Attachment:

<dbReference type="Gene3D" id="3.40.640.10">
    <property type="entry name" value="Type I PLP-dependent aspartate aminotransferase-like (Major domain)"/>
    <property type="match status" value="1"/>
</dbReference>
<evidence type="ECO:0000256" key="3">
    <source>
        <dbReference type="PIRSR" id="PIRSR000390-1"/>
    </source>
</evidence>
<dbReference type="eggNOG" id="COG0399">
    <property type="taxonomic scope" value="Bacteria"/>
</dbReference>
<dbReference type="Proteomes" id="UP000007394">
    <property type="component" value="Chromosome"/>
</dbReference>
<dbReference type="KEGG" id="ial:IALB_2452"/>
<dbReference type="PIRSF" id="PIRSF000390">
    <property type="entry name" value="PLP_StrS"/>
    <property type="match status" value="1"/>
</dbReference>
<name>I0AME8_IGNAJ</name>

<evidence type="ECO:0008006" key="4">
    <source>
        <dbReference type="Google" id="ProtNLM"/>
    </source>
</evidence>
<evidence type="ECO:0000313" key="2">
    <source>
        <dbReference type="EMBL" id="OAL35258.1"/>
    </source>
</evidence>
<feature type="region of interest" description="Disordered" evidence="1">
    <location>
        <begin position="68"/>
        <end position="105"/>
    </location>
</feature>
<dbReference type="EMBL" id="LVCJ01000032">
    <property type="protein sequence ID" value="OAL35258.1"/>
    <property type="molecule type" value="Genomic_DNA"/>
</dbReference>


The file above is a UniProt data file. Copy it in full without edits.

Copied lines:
<dbReference type="Gene3D" id="3.40.640.10">
    <property type="entry name" value="Type I PLP-dependent aspartate aminotransferase-like (Major domain)"/>
    <property type="match status" value="1"/>
</dbReference>
<evidence type="ECO:0000256" key="3">
    <source>
        <dbReference type="PIRSR" id="PIRSR000390-1"/>
    </source>
</evidence>
<dbReference type="eggNOG" id="COG0399">
    <property type="taxonomic scope" value="Bacteria"/>
</dbReference>
<dbReference type="Proteomes" id="UP000007394">
    <property type="component" value="Chromosome"/>
</dbReference>
<dbReference type="KEGG" id="ial:IALB_2452"/>
<dbReference type="PIRSF" id="PIRSF000390">
    <property type="entry name" value="PLP_StrS"/>
    <property type="match status" value="1"/>
</dbReference>
<name>I0AME8_IGNAJ</name>

<evidence type="ECO:0008006" key="4">
    <source>
        <dbReference type="Google" id="ProtNLM"/>
    </source>
</evidence>
<evidence type="ECO:0000313" key="2">
    <source>
        <dbReference type="EMBL" id="OAL35258.1"/>
    </source>
</evidence>
<feature type="region of interest" description="Disordered" evidence="1">
    <location>
        <begin position="68"/>
        <end position="105"/>
    </location>
</feature>
<dbReference type="EMBL" id="LVCJ01000032">
    <property type="protein sequence ID" value="OAL35258.1"/>
    <property type="molecule type" value="Genomic_DNA"/>
</dbReference>